Wed Aug 25 10:15pm EDT
"There is no public indication that there is the slightest interest on behalf of the owners in doing anything except fighting a war for the sake of fighting a war, of reestablishing their prominence, of making clear their primacy." - Donald Fehr, Sept. 11, 1992.
In "celebration" of Donald Fehr's apparent intention to become the next executive director of the National Hockey League's Players Association, as reported by Sports Business Journal, I took a spin through the 17-page archive of New York Times stories about Fehr's time with the Major League Baseball Players Union.
Harvey Araton's piece on the retirement of Fehr in 2009 is recommended for any fan wondering what sort of man would attempt to put Hockey Dumpty back together again. From the Times, speaking to former MLB commissioner Fay Vincent:
"Fehr and Gene Orza were just better lawyers than anyone the owners had," Vincent said, referring to the union's chief operating officer. "They won all the major altercations. It was like Marciano, 29-0."
And then Vincent, in a telephone interview, said: "They took care of the players economically and assiduously protected their pensions, their health benefits. They properly deflected all efforts on the part of the owners, especially in 1994, to break the union. If it were a report card, Donald Fehr gets the very top grade, an A, in every area except one."
That area was performance-enhancing drugs, as Fehr's fight for player privacy led to an era that managed to both save and irrevocably taint baseball for a generation. The NHLPA should be so lucky and unlucky ...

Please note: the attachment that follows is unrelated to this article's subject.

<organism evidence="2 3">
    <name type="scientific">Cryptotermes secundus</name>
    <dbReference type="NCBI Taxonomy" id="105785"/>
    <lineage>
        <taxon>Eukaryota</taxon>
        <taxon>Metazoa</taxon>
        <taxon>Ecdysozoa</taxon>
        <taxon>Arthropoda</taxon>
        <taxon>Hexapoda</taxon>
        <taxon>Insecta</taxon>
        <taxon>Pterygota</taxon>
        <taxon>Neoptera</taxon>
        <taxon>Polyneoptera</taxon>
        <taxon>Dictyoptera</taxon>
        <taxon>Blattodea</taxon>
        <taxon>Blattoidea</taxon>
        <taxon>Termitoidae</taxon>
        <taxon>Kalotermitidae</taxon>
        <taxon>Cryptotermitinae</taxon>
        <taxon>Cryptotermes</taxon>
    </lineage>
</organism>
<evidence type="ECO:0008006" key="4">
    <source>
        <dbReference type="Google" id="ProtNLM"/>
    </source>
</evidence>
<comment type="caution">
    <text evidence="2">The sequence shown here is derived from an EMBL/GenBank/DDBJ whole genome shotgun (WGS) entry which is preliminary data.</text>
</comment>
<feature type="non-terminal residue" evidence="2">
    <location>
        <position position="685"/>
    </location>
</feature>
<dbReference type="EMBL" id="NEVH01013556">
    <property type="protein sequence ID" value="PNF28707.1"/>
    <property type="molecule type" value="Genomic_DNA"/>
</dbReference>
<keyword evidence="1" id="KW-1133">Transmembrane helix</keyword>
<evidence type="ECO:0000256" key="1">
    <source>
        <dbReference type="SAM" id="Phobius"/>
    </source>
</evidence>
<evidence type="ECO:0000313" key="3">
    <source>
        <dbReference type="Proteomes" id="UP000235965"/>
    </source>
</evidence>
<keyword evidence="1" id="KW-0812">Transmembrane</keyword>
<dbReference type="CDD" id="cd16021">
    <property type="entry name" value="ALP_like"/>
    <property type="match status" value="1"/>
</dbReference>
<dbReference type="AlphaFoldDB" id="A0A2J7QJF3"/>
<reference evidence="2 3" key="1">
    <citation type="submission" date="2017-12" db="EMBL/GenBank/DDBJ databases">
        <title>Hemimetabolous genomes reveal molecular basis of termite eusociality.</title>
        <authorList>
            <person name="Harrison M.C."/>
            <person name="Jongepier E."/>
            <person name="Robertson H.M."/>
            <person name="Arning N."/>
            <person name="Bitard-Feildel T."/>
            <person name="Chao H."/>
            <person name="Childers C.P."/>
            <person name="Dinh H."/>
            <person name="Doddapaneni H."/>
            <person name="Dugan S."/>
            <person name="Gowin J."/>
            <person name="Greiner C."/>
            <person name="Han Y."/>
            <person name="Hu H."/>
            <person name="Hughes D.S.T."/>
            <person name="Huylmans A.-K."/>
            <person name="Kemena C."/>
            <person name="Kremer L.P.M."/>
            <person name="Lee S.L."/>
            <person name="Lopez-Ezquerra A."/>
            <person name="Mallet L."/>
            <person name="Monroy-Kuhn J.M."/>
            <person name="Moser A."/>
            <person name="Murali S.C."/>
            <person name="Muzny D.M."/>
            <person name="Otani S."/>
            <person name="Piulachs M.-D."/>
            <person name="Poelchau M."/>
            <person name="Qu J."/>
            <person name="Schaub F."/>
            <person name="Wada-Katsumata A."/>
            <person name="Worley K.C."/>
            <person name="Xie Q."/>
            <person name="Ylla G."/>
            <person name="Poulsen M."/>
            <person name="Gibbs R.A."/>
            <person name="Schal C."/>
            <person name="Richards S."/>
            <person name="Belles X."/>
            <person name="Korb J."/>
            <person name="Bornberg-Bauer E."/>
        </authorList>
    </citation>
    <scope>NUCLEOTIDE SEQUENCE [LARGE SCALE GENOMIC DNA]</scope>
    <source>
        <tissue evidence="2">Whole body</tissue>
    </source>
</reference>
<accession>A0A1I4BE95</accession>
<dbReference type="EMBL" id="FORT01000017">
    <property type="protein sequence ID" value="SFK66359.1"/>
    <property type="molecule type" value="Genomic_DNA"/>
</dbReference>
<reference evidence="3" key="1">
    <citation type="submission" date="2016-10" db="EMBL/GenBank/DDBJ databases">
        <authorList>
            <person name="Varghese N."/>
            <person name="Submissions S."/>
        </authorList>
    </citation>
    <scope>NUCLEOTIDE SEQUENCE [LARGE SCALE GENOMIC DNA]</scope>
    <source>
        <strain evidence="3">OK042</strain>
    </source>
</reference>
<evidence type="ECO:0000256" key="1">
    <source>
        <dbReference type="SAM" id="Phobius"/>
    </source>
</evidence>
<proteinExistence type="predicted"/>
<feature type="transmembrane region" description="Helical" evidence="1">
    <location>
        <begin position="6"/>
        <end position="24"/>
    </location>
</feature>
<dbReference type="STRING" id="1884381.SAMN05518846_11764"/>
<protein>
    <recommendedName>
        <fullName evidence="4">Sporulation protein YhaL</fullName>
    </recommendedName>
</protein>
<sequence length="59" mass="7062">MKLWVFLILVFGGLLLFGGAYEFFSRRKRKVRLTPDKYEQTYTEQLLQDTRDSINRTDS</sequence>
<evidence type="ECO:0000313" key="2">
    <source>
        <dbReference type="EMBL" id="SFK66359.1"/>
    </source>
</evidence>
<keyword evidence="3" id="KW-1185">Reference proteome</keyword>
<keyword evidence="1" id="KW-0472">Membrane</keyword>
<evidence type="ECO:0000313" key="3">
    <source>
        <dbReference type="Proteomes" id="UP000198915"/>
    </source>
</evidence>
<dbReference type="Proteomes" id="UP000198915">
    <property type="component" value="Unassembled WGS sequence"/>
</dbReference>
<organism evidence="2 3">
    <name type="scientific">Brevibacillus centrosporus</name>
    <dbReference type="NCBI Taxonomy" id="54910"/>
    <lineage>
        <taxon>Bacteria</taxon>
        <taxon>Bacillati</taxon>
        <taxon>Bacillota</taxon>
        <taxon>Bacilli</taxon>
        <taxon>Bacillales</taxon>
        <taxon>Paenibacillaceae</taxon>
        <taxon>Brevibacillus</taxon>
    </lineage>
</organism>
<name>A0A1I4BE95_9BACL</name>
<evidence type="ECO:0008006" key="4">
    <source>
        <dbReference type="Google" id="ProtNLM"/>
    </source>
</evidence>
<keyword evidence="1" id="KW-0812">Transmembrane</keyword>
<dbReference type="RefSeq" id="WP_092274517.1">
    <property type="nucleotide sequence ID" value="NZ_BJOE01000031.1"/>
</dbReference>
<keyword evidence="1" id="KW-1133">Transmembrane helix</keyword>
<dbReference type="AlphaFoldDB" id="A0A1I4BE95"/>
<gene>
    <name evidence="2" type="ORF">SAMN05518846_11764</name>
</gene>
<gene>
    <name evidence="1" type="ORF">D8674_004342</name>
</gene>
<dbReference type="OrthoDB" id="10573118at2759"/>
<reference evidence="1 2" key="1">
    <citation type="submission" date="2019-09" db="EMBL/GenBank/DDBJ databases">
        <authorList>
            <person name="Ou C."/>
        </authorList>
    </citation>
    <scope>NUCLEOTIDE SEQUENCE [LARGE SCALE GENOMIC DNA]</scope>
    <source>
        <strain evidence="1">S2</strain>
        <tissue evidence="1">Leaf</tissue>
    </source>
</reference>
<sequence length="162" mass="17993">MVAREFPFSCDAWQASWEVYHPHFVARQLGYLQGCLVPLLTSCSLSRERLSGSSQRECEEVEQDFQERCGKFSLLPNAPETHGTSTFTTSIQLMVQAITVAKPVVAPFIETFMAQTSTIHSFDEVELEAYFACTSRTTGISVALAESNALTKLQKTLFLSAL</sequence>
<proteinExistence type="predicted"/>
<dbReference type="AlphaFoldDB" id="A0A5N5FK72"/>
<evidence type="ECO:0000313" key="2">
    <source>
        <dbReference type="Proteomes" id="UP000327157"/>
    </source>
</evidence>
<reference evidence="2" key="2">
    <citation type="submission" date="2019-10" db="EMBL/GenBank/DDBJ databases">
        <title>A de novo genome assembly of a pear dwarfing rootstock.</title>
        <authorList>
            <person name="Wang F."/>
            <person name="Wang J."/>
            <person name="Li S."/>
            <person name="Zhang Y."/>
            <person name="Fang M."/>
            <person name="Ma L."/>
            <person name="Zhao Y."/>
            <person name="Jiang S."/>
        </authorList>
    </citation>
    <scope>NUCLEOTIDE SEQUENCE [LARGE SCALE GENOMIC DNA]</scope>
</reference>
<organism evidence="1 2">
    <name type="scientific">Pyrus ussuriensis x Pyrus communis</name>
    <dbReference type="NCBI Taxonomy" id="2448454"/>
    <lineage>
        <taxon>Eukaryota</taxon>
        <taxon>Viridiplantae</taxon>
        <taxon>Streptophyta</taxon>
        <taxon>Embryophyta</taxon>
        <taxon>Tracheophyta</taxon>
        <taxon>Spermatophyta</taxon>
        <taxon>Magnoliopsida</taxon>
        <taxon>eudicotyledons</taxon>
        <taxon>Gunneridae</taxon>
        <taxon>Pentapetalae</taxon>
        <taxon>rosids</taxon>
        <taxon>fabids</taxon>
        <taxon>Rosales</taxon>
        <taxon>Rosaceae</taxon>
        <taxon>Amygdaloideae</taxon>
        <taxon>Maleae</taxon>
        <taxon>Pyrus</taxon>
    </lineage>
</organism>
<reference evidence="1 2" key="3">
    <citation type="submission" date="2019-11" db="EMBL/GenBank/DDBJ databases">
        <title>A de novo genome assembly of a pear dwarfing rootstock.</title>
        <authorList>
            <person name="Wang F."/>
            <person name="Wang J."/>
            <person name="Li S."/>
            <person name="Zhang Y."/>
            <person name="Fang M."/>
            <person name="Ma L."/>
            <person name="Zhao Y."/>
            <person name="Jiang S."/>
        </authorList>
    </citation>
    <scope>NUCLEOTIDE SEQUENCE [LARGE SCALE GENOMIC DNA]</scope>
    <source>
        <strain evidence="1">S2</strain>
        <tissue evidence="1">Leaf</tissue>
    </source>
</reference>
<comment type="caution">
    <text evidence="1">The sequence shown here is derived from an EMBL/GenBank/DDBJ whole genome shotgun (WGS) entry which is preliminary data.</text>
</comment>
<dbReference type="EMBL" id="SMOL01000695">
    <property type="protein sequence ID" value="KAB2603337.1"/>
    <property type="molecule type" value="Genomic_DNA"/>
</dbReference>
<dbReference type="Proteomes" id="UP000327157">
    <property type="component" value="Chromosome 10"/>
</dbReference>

As Vincent said, Fehr wins. It's what he does. And it's not something that the NHLPA necessarily does, which makes this alleged partnership so intriguing.
Had it happened a few years ago, maybe the NHLPA would be thinking offense rather than defense in the next CBA war in 2012. As it stands, having Fehr in the room gives them a fighting chance at keeping long-term contracts, Olympic participation and other dwindling rights from the clutches of the NHL.
If he's able to miraculously achieve some semblance of solidarity in the PA, maybe the players can even fight a financial system that has many of its veteran members looking at tryout contracts in September rather than multi-year contracts in July.
For Fehr, the NHLPA isn't nearly the charity case many view it. From Mirtle's piece for the Globe & Mail, which confirmed that Fehr is an NHLPA vote away from formal appointment:
"There's a bunch of work to do," he said of the union at the time. "Having said that, this is not like starting from scratch. This is not an organization that does not have very significant strengths. It is an organization that has, I believe, a membership that is ready and willing and interested in making things right so that it's an effective voice for the players."
As hockey fans, many of us are dreading another work-stoppage, because with each passing skirmish between the players and the NHL is seems more likely. The Donald and Gary Show might produce some high drama in public dialogue -- Tim Panaccio tweeted Scott Hartnell(notes) as sayind "Don Fehr at our helm ... he is probably the last guy [Bettman] wants in that position." -- but it could just as easily produce another crippling moment for the NHL's momentum.
If nothing else, hopefully Fehr's presence turns this into a negotiation rather than the NHL attempting to choke the last breaths out of the PA.